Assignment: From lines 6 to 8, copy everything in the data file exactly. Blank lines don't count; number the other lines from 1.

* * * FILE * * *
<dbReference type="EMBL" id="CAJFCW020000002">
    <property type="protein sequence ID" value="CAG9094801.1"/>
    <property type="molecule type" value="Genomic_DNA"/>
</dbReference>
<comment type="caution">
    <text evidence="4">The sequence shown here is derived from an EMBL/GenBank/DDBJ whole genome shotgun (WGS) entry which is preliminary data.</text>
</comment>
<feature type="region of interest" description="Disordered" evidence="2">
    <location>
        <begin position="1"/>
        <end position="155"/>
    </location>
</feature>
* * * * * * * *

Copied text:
    <text evidence="4">The sequence shown here is derived from an EMBL/GenBank/DDBJ whole genome shotgun (WGS) entry which is preliminary data.</text>
</comment>
<feature type="region of interest" description="Disordered" evidence="2">